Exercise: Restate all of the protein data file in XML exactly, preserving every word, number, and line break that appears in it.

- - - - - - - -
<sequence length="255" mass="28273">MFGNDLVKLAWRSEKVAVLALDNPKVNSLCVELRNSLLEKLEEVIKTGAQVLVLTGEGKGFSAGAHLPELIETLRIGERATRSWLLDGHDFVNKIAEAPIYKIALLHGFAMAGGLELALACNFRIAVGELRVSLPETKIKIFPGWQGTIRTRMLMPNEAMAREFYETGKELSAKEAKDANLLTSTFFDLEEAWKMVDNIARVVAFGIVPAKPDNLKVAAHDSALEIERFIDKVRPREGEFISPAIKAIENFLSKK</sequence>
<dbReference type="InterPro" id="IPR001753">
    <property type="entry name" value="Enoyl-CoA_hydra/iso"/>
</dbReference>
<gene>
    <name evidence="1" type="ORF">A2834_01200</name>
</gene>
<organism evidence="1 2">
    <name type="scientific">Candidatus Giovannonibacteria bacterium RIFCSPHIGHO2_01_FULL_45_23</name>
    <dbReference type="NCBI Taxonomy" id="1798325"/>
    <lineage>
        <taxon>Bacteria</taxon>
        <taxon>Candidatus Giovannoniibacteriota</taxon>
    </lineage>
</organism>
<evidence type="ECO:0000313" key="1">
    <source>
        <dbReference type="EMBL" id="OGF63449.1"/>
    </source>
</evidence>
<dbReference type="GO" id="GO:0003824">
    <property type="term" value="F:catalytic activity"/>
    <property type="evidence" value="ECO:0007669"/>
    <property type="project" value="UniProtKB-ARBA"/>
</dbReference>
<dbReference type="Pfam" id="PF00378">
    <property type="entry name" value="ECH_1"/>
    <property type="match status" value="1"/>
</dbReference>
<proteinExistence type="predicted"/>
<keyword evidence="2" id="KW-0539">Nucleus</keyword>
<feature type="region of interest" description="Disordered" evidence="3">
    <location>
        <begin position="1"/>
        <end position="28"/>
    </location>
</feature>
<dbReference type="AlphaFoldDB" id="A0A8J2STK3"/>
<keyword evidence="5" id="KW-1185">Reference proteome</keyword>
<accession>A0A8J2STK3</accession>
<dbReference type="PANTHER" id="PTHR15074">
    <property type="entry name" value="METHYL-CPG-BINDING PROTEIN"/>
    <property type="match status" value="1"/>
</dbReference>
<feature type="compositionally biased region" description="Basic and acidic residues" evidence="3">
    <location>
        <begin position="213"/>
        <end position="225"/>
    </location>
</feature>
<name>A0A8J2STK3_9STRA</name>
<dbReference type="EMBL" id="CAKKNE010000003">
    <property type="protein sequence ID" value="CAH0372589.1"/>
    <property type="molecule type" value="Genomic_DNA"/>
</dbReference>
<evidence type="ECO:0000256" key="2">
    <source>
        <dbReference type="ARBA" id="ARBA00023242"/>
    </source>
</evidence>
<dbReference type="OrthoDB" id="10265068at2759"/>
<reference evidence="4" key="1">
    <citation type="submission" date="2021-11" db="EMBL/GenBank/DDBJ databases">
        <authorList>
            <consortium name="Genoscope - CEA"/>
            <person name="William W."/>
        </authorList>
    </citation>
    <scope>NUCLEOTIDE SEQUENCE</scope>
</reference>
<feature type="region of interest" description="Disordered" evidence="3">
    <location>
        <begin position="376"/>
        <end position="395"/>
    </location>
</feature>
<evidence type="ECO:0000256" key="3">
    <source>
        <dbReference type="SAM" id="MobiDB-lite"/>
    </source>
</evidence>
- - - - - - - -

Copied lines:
<sequence length="255" mass="28273">MFGNDLVKLAWRSEKVAVLALDNPKVNSLCVELRNSLLEKLEEVIKTGAQVLVLTGEGKGFSAGAHLPELIETLRIGERATRSWLLDGHDFVNKIAEAPIYKIALLHGFAMAGGLELALACNFRIAVGELRVSLPETKIKIFPGWQGTIRTRMLMPNEAMAREFYETGKELSAKEAKDANLLTSTFFDLEEAWKMVDNIARVVAFGIVPAKPDNLKVAAHDSALEIERFIDKVRPREGEFISPAIKAIENFLSKK</sequence>
<dbReference type="InterPro" id="IPR001753">
    <property type="entry name" value="Enoyl-CoA_hydra/iso"/>
</dbReference>
<gene>
    <name evidence="1" type="ORF">A2834_01200</name>
</gene>
<organism evidence="1 2">
    <name type="scientific">Candidatus Giovannonibacteria bacterium RIFCSPHIGHO2_01_FULL_45_23</name>
    <dbReference type="NCBI Taxonomy" id="1798325"/>
    <lineage>
        <taxon>Bacteria</taxon>
        <taxon>Candidatus Giovannoniibacteriota</taxon>
    </lineage>
</organism>
<evidence type="ECO:0000313" key="1">
    <source>
        <dbReference type="EMBL" id="OGF63449.1"/>
    </source>
</evidence>
<dbReference type="GO" id="GO:0003824">
    <property type="term" value="F:catalytic activity"/>
    <property type="evidence" value="ECO:0007669"/>
    <property type="project" value="UniProtKB-ARBA"/>
</dbReference>
<dbReference type="Pfam" id="PF00378">
    <property type="entry name" value="ECH_1"/>
    <property type="match status" value="1"/>
</dbReference>
<proteinExistence type="predicted"/>
<keyword evidence="2" id="KW-0539">Nucleus</keyword>
<feature type="region of interest" description="Disordered" evidence="3">
    <location>
        <begin position="1"/>
        <end position="28"/>
    </location>
</feature>
<dbReference type="AlphaFoldDB" id="A0A8J2STK3"/>
<keyword evidence="5" id="KW-1185">Reference proteome</keyword>
<accession>A0A8J2STK3</accession>
<dbReference type="PANTHER" id="PTHR15074">
    <property type="entry name" value="METHYL-CPG-BINDING PROTEIN"/>
    <property type="match status" value="1"/>
</dbReference>
<feature type="compositionally biased region" description="Basic and acidic residues" evidence="3">
    <location>
        <begin position="213"/>
        <end position="225"/>
    </location>
</feature>
<name>A0A8J2STK3_9STRA</name>
<dbReference type="EMBL" id="CAKKNE010000003">
    <property type="protein sequence ID" value="CAH0372589.1"/>
    <property type="molecule type" value="Genomic_DNA"/>
</dbReference>
<evidence type="ECO:0000256" key="2">
    <source>
        <dbReference type="ARBA" id="ARBA00023242"/>
    </source>
</evidence>
<dbReference type="OrthoDB" id="10265068at2759"/>
<reference evidence="4" key="1">
    <citation type="submission" date="2021-11" db="EMBL/GenBank/DDBJ databases">
        <authorList>
            <consortium name="Genoscope - CEA"/>
            <person name="William W."/>
        </authorList>
    </citation>
    <scope>NUCLEOTIDE SEQUENCE</scope>
</reference>
<feature type="region of interest" description="Disordered" evidence="3">
    <location>
        <begin position="376"/>
        <end position="395"/>
    </location>
</feature>
<evidence type="ECO:0000256" key="3">
    <source>
        <dbReference type="SAM" id="MobiDB-lite"/>
    </source>
</evidence>